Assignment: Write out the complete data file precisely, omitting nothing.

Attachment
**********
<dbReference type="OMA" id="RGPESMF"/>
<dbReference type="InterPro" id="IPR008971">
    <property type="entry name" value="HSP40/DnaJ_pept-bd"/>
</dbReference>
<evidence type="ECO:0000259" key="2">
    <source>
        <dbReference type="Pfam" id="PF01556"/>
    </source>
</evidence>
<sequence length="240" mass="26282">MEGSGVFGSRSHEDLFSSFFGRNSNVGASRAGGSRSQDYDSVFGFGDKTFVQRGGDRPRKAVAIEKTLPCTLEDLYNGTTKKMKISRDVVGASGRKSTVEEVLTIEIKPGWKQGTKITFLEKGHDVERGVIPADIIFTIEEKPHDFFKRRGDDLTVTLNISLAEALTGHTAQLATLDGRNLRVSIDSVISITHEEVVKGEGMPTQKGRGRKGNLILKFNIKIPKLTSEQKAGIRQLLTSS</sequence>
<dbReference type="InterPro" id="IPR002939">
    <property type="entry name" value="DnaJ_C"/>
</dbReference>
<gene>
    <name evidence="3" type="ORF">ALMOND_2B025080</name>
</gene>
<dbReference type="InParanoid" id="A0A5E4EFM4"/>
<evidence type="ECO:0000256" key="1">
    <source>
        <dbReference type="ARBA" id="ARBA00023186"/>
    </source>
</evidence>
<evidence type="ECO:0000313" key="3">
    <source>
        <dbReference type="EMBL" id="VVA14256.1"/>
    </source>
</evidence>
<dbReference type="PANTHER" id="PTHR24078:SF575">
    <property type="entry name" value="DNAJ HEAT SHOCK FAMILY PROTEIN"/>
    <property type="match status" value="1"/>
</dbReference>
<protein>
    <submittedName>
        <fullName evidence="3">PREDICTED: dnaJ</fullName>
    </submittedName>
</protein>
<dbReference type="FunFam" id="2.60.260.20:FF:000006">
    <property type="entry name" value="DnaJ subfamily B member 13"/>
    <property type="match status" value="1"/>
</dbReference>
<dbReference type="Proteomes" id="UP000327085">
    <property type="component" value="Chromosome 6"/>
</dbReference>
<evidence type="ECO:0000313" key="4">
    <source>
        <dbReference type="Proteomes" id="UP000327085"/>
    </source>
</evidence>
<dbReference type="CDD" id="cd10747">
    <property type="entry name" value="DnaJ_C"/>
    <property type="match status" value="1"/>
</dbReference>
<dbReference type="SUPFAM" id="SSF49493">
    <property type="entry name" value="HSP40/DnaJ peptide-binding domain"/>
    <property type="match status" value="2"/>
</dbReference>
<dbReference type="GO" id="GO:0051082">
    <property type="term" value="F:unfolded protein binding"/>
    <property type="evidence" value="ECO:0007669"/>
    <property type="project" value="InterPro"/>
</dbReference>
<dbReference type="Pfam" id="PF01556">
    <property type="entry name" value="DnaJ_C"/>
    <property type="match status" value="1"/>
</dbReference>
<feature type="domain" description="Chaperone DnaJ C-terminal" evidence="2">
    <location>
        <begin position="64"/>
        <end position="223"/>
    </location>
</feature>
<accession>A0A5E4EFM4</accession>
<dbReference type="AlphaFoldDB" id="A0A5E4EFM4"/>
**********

<dbReference type="OMA" id="RGPESMF"/>
<dbReference type="InterPro" id="IPR008971">
    <property type="entry name" value="HSP40/DnaJ_pept-bd"/>
</dbReference>
<evidence type="ECO:0000259" key="2">
    <source>
        <dbReference type="Pfam" id="PF01556"/>
    </source>
</evidence>
<sequence length="240" mass="26282">MEGSGVFGSRSHEDLFSSFFGRNSNVGASRAGGSRSQDYDSVFGFGDKTFVQRGGDRPRKAVAIEKTLPCTLEDLYNGTTKKMKISRDVVGASGRKSTVEEVLTIEIKPGWKQGTKITFLEKGHDVERGVIPADIIFTIEEKPHDFFKRRGDDLTVTLNISLAEALTGHTAQLATLDGRNLRVSIDSVISITHEEVVKGEGMPTQKGRGRKGNLILKFNIKIPKLTSEQKAGIRQLLTSS</sequence>
<dbReference type="InterPro" id="IPR002939">
    <property type="entry name" value="DnaJ_C"/>
</dbReference>
<gene>
    <name evidence="3" type="ORF">ALMOND_2B025080</name>
</gene>
<dbReference type="InParanoid" id="A0A5E4EFM4"/>
<evidence type="ECO:0000256" key="1">
    <source>
        <dbReference type="ARBA" id="ARBA00023186"/>
    </source>
</evidence>
<evidence type="ECO:0000313" key="3">
    <source>
        <dbReference type="EMBL" id="VVA14256.1"/>
    </source>
</evidence>
<dbReference type="PANTHER" id="PTHR24078:SF575">
    <property type="entry name" value="DNAJ HEAT SHOCK FAMILY PROTEIN"/>
    <property type="match status" value="1"/>
</dbReference>
<protein>
    <submittedName>
        <fullName evidence="3">PREDICTED: dnaJ</fullName>
    </submittedName>
</protein>
<dbReference type="FunFam" id="2.60.260.20:FF:000006">
    <property type="entry name" value="DnaJ subfamily B member 13"/>
    <property type="match status" value="1"/>
</dbReference>
<dbReference type="Proteomes" id="UP000327085">
    <property type="component" value="Chromosome 6"/>
</dbReference>
<evidence type="ECO:0000313" key="4">
    <source>
        <dbReference type="Proteomes" id="UP000327085"/>
    </source>
</evidence>
<dbReference type="CDD" id="cd10747">
    <property type="entry name" value="DnaJ_C"/>
    <property type="match status" value="1"/>
</dbReference>
<dbReference type="SUPFAM" id="SSF49493">
    <property type="entry name" value="HSP40/DnaJ peptide-binding domain"/>
    <property type="match status" value="2"/>
</dbReference>
<dbReference type="GO" id="GO:0051082">
    <property type="term" value="F:unfolded protein binding"/>
    <property type="evidence" value="ECO:0007669"/>
    <property type="project" value="InterPro"/>
</dbReference>
<dbReference type="Pfam" id="PF01556">
    <property type="entry name" value="DnaJ_C"/>
    <property type="match status" value="1"/>
</dbReference>
<feature type="domain" description="Chaperone DnaJ C-terminal" evidence="2">
    <location>
        <begin position="64"/>
        <end position="223"/>
    </location>
</feature>
<accession>A0A5E4EFM4</accession>
<dbReference type="AlphaFoldDB" id="A0A5E4EFM4"/>